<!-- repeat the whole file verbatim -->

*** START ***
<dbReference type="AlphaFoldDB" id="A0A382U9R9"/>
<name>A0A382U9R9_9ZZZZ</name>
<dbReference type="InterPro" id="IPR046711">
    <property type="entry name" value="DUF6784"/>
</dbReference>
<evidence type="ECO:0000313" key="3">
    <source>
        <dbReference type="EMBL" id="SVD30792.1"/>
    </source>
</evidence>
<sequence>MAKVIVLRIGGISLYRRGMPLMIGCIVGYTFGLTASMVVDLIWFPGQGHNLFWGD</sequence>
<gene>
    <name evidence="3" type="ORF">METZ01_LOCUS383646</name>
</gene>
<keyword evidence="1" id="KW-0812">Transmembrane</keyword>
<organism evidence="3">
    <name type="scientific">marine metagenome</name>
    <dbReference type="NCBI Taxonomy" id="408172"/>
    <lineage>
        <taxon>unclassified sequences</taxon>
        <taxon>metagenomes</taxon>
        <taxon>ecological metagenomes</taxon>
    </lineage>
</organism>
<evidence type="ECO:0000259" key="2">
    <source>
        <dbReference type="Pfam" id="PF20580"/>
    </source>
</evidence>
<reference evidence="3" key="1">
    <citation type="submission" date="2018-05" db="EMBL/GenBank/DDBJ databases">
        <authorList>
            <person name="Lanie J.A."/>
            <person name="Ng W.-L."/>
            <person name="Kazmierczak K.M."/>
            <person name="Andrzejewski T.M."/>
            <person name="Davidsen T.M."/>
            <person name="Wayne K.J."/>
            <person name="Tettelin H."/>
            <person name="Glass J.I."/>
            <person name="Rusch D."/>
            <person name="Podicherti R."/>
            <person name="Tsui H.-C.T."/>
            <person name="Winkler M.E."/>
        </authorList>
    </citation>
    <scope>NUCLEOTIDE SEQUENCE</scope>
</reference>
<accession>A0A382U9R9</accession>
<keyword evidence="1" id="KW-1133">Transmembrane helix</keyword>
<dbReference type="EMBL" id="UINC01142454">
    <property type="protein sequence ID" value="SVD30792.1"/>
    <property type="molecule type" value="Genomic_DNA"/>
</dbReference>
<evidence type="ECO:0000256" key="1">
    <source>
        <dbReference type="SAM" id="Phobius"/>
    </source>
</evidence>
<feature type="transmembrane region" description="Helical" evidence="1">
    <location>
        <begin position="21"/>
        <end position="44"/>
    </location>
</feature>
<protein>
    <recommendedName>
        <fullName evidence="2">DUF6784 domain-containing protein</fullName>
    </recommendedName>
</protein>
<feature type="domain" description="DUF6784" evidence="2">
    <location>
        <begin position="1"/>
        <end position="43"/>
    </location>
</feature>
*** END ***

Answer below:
<dbReference type="AlphaFoldDB" id="A0A382U9R9"/>
<name>A0A382U9R9_9ZZZZ</name>
<dbReference type="InterPro" id="IPR046711">
    <property type="entry name" value="DUF6784"/>
</dbReference>
<evidence type="ECO:0000313" key="3">
    <source>
        <dbReference type="EMBL" id="SVD30792.1"/>
    </source>
</evidence>
<sequence>MAKVIVLRIGGISLYRRGMPLMIGCIVGYTFGLTASMVVDLIWFPGQGHNLFWGD</sequence>
<gene>
    <name evidence="3" type="ORF">METZ01_LOCUS383646</name>
</gene>
<keyword evidence="1" id="KW-0812">Transmembrane</keyword>
<organism evidence="3">
    <name type="scientific">marine metagenome</name>
    <dbReference type="NCBI Taxonomy" id="408172"/>
    <lineage>
        <taxon>unclassified sequences</taxon>
        <taxon>metagenomes</taxon>
        <taxon>ecological metagenomes</taxon>
    </lineage>
</organism>
<evidence type="ECO:0000259" key="2">
    <source>
        <dbReference type="Pfam" id="PF20580"/>
    </source>
</evidence>
<reference evidence="3" key="1">
    <citation type="submission" date="2018-05" db="EMBL/GenBank/DDBJ databases">
        <authorList>
            <person name="Lanie J.A."/>
            <person name="Ng W.-L."/>
            <person name="Kazmierczak K.M."/>
            <person name="Andrzejewski T.M."/>
            <person name="Davidsen T.M."/>
            <person name="Wayne K.J."/>
            <person name="Tettelin H."/>
            <person name="Glass J.I."/>
            <person name="Rusch D."/>
            <person name="Podicherti R."/>
            <person name="Tsui H.-C.T."/>
            <person name="Winkler M.E."/>
        </authorList>
    </citation>
    <scope>NUCLEOTIDE SEQUENCE</scope>
</reference>
<accession>A0A382U9R9</accession>
<keyword evidence="1" id="KW-1133">Transmembrane helix</keyword>
<dbReference type="EMBL" id="UINC01142454">
    <property type="protein sequence ID" value="SVD30792.1"/>
    <property type="molecule type" value="Genomic_DNA"/>
</dbReference>
<evidence type="ECO:0000256" key="1">
    <source>
        <dbReference type="SAM" id="Phobius"/>
    </source>
</evidence>
<feature type="transmembrane region" description="Helical" evidence="1">
    <location>
        <begin position="21"/>
        <end position="44"/>
    </location>
</feature>
<protein>
    <recommendedName>
        <fullName evidence="2">DUF6784 domain-containing protein</fullName>
    </recommendedName>
</protein>
<feature type="domain" description="DUF6784" evidence="2">
    <location>
        <begin position="1"/>
        <end position="43"/>
    </location>
</feature>